So what may be the significance of this perhaps inapplicable code? The word Auschwitz is perhaps summing up a new scale of values, born after Auschwitz. A certain scale of values where life and death have the first place and where good and evil are related to them. This is perhaps too general a way of saying it. Through the analysis of the Nuremberg Code and the particular case of medicine under the Third Reich, however, we have seen a disappearance and then a reintroduction of the patient as subject. But that is not all. Auschwitz has also revealed in an unprecedented way the capacity for aggression inherent in medicine. We now know it is a matter of life and death. And, indeed, we touch here the essence of today’s medicine which has become more and more powerful over life itself. The Code may seem inapplicable, but it stands in such a way that it may signify for us the change which appeared in our understanding of what medicine is and what role we may or may not attribute to it.

Etienne Lepicard, a Medical Doctor, is assistant in the Medical History Division at the Hebrew University and Hadassah Medical School, Jerusalem, Israel.

1 - On past attempts to pass sterilization law in Weimer Germany, see Paul Weindling, Health, Race and German Politics between National Unification and Nazism, 1870-1945, Cambridge University Press (1989) pp. 388-393 and 450-457. The main difference between the law which was prepared and the final law which was implemented by the Nazis may be seen in the passage from a law based on voluntary sterilization to a compulsory one. In May 1933 sterilization became legalized by a clause in the revised criminal code: this clause declared that sterilization did not constitute assault any more. See Weindling (1989), p. 523. On June 2, 1933, Reich Interior Minister Wilhelm Frick announced the formation of an Expert Committee on Questions of Population and Racial Policy (Sachverständigen-Beirat für Bevölkerungsfragen und Rassenpolitik). See Robert Proctor, Racial Hygiene: Medicine under the Nazis, Cambridge, Mass: Harvard University Press (1988) p. 95. See also J. Noakes, “Nazism and Eugenics: The Background to the Nazi Sterilization Law of 14 July 1933” in Ideas into Politics: Aspects of European History, 1880-1950, R. J. Bullen, H. Pogge von Strandmann and A. B. Polonsky, eds., N.J. and London: Totowa (1984), pp. 75-94.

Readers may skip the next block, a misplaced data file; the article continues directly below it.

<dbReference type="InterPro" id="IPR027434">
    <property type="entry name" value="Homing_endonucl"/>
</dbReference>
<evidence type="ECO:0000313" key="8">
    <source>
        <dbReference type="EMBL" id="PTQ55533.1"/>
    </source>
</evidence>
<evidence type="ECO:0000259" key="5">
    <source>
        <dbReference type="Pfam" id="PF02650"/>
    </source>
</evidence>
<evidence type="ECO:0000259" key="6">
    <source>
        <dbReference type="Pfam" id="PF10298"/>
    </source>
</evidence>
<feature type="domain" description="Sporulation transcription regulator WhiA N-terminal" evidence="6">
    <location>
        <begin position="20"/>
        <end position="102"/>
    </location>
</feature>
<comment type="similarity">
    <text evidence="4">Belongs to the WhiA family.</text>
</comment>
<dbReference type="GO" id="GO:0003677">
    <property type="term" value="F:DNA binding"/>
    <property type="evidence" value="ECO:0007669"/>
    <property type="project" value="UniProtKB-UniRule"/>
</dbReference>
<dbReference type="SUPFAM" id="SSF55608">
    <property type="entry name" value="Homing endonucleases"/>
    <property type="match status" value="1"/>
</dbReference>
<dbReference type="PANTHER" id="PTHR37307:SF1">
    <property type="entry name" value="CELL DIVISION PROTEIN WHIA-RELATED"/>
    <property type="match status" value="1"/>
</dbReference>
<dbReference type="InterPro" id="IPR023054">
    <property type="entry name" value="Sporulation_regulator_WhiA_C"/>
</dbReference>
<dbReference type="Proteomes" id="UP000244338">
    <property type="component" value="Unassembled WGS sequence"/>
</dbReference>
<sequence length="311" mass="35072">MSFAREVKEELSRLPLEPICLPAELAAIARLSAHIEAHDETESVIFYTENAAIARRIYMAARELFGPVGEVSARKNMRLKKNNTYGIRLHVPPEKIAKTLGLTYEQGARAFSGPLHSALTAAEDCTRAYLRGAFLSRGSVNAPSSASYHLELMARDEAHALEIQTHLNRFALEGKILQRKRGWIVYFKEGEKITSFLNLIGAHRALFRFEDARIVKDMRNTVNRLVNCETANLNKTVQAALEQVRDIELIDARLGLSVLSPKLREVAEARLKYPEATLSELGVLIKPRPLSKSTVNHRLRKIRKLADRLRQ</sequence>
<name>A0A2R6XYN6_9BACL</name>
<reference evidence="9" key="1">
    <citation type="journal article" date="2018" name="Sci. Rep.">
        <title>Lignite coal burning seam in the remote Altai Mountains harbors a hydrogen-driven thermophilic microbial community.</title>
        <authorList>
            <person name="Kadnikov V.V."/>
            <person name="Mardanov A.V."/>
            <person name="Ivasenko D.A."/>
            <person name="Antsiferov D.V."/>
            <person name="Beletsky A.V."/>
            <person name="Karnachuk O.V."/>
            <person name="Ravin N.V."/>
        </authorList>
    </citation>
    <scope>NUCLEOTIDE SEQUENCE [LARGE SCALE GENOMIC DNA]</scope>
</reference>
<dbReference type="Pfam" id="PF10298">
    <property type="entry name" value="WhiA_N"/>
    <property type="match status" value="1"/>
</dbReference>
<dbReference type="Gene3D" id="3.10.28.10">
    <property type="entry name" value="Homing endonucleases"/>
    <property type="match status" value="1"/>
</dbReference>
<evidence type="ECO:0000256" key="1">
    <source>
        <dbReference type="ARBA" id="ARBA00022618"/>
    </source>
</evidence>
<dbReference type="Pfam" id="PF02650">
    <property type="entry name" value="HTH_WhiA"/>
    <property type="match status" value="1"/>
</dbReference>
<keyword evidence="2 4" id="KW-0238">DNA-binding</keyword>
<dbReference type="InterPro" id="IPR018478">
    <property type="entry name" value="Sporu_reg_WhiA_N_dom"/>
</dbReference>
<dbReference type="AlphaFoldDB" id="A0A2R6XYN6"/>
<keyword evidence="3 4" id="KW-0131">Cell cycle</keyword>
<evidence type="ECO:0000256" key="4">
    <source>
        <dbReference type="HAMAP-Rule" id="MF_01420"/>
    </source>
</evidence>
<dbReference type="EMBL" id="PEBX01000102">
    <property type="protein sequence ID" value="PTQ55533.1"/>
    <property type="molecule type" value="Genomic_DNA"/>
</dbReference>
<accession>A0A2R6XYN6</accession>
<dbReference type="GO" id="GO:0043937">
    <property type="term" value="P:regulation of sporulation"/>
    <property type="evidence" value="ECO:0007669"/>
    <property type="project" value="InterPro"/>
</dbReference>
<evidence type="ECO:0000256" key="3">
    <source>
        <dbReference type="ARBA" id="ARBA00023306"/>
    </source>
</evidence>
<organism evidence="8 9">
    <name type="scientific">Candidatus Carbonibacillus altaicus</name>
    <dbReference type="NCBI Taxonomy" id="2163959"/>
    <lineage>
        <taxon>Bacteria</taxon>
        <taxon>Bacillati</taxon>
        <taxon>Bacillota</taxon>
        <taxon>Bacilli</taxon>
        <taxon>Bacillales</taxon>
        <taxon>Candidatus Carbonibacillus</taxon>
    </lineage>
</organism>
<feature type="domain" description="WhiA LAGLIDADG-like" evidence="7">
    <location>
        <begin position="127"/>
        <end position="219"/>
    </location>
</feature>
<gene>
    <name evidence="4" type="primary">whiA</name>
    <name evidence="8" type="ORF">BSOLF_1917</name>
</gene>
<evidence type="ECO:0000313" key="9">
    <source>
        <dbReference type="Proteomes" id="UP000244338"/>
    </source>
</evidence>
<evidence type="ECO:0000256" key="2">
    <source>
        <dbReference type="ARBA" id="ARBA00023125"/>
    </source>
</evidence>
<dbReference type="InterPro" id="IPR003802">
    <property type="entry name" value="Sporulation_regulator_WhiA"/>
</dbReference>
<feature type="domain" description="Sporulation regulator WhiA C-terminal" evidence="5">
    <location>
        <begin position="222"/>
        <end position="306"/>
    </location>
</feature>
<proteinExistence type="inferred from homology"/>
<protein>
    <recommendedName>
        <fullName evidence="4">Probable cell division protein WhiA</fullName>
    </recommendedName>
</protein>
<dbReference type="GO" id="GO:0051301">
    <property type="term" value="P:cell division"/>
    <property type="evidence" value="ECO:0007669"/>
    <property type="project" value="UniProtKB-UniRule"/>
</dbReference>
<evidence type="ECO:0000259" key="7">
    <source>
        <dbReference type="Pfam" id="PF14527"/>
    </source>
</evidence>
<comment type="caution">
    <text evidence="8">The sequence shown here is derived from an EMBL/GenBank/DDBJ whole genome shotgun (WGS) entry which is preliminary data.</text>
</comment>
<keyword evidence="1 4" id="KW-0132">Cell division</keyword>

2 - Weindling, op. cit., pp. 530-532; Proctor (1992), p. 23.
3 - See Proctor (1988), pp. 177-194; Weindling, op. cit., pp. 393-398, 541-551.
4 - For the traditional aspect of post-war medical ethics see, for example, George Weisz “The Origins of Medical Ethics in France: The International Congress of Morale Medicale of 1995” in Social Science Perspectives on Medical Ethics, George Weisz, ed., Philadelphia: University of Pennsylvania Press, 1991.
5 - Katz in The Nazi Doctors and the Nuremberg Code: Human Rights in Human Exprimentation, George J. Annas and Michael A. Grodin, eds., New York and Oxford: Oxford University Press (1992) pp. 231, 235.